Between Islam and the Sacred Forest


  • Martin Gruber University of Bremen
  • Frank Seidel University of Florida, Center for African Studies



Nalu, Sacred Forest, Secret Society, Guinea, Anthropology, visual ethnography, ethnographic film


An anthropologist and a linguist from Germany are trying to understand a ritual, taking place in a small village on the coast of Guinea, West Africa. They are told that two seemingly conflicting ceremonies take place during a four-day event commemorating a recently deceased woman: A Muslim celebration of the 40th day after death conducted by a local Imam and the Mkisaata ritual, performed by the members of a Nalu female secret society in honour of its deceased member. As the involved men explain the filmmakers their respective version of the events, the researchers get increasingly drawn into the ritual by the women of the secret society and become part of their performance. “Between Islam and the Sacred Forest“ tells a story about the womens' power to create their own space in a male dominated society. At the same time it deals with the possibilities and impossibilities of audio-visual ethnography.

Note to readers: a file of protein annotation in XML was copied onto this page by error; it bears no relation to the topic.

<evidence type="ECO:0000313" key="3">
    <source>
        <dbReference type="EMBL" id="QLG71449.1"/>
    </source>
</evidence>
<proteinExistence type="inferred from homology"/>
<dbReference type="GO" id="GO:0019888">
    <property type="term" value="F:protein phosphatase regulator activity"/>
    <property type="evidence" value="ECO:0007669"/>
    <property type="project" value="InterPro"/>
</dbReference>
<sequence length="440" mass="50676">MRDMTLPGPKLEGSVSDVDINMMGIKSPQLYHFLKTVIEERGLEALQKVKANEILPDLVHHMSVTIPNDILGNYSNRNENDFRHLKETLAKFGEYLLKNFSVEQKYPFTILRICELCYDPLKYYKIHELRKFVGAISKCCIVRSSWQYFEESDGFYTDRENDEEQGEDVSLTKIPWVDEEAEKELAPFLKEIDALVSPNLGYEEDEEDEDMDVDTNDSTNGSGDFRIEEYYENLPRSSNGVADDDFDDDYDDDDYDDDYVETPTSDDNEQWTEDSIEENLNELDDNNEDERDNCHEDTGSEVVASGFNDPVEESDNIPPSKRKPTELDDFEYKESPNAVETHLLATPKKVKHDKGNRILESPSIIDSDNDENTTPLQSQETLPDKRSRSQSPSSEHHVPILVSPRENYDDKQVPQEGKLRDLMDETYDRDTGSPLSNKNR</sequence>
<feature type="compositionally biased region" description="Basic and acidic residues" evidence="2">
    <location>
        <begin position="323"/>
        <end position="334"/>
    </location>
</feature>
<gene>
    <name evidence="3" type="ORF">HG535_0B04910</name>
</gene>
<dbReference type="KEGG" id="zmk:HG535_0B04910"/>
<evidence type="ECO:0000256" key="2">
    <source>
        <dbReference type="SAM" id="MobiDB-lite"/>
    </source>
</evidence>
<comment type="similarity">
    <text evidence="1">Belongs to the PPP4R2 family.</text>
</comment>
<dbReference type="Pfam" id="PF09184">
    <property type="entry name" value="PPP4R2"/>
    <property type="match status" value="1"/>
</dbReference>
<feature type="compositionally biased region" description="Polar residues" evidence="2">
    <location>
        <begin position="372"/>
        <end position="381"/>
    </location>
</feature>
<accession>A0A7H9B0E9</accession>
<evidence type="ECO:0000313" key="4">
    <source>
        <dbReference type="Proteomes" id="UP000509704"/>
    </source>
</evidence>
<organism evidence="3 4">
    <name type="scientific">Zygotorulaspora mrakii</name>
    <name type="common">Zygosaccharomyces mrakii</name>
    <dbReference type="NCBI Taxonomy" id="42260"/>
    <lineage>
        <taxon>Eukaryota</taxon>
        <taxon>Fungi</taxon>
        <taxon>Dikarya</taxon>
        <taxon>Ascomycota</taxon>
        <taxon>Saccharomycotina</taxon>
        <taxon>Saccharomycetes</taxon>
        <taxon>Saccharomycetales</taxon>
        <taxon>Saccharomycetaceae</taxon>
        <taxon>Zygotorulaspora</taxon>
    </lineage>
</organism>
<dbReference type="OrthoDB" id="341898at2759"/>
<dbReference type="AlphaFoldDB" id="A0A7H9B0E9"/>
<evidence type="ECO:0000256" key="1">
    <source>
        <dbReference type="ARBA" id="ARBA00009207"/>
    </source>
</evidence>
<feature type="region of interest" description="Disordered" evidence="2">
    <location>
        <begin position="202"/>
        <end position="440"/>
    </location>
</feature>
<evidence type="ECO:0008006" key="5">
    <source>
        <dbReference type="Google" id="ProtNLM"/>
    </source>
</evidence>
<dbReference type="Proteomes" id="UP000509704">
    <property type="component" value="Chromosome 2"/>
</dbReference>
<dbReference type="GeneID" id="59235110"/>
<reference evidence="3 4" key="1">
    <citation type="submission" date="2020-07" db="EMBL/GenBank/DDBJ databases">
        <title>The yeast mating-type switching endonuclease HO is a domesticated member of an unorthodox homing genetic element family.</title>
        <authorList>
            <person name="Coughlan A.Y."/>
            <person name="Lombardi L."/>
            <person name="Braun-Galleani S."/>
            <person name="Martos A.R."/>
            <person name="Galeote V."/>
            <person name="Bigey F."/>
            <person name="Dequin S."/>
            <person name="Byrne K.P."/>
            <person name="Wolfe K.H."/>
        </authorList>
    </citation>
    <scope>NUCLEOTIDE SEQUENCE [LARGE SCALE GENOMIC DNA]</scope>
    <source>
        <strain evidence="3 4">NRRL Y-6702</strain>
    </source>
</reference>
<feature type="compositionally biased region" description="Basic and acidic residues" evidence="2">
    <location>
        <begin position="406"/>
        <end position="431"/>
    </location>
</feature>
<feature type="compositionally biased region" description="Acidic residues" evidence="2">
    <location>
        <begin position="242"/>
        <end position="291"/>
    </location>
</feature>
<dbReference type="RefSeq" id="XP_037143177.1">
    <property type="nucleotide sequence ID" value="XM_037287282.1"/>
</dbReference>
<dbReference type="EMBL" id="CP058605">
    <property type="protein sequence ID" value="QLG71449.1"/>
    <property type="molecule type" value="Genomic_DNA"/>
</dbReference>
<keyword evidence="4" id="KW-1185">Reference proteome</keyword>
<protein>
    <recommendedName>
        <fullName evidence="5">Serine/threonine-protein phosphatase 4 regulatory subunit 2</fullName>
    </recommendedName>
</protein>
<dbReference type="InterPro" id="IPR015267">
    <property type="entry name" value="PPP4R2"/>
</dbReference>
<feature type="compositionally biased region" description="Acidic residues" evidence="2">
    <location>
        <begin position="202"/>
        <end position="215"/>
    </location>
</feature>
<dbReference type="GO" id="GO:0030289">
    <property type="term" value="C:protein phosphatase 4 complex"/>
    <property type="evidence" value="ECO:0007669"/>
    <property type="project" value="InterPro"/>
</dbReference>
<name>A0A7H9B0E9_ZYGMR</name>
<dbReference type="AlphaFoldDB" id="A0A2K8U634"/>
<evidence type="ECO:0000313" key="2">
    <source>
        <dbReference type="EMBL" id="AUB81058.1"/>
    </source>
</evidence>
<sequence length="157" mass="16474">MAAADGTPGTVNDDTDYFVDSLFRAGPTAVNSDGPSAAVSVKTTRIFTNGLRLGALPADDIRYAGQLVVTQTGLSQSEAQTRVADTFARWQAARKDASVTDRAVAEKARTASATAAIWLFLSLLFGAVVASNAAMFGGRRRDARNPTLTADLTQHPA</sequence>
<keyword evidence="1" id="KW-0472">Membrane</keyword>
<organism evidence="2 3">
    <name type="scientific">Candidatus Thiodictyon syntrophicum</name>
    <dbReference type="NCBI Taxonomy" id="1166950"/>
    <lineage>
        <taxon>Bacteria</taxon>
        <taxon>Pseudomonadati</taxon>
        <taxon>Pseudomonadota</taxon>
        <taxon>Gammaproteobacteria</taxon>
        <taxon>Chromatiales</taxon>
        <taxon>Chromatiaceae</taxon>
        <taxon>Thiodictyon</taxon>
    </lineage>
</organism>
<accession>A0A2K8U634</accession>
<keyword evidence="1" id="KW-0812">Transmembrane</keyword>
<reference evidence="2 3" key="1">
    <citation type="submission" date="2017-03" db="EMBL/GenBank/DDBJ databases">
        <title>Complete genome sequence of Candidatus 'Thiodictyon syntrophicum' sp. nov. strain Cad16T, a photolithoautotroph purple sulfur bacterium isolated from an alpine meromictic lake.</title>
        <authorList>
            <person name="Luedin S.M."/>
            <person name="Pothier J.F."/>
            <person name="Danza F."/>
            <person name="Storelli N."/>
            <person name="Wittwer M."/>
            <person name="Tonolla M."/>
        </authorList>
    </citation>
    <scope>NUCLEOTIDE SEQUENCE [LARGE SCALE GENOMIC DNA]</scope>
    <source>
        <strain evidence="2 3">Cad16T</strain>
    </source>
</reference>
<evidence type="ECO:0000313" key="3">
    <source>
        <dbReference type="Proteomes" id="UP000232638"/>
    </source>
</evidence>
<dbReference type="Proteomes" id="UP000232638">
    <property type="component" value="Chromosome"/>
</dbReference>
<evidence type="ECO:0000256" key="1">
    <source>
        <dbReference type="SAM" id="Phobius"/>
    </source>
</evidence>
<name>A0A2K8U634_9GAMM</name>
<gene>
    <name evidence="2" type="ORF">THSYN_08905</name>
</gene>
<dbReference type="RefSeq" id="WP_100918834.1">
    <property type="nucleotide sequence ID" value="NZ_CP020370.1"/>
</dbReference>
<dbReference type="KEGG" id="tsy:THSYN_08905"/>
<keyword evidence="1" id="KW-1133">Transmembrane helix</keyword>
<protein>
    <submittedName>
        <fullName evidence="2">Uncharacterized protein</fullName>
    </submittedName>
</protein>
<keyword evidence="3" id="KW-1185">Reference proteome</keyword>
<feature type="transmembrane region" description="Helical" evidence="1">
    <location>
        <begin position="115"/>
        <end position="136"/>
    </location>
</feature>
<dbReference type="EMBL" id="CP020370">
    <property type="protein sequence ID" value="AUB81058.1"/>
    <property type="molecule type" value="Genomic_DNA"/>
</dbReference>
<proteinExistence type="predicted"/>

Author Biography

Martin Gruber, University of Bremen

Senior Lecturer & Researcher

Department of Anthropology and Cultural Research




How to Cite

Gruber, M., & Seidel, F. (2017). Between Islam and the Sacred Forest. Journal of Anthropological Films, 1(1), e1348.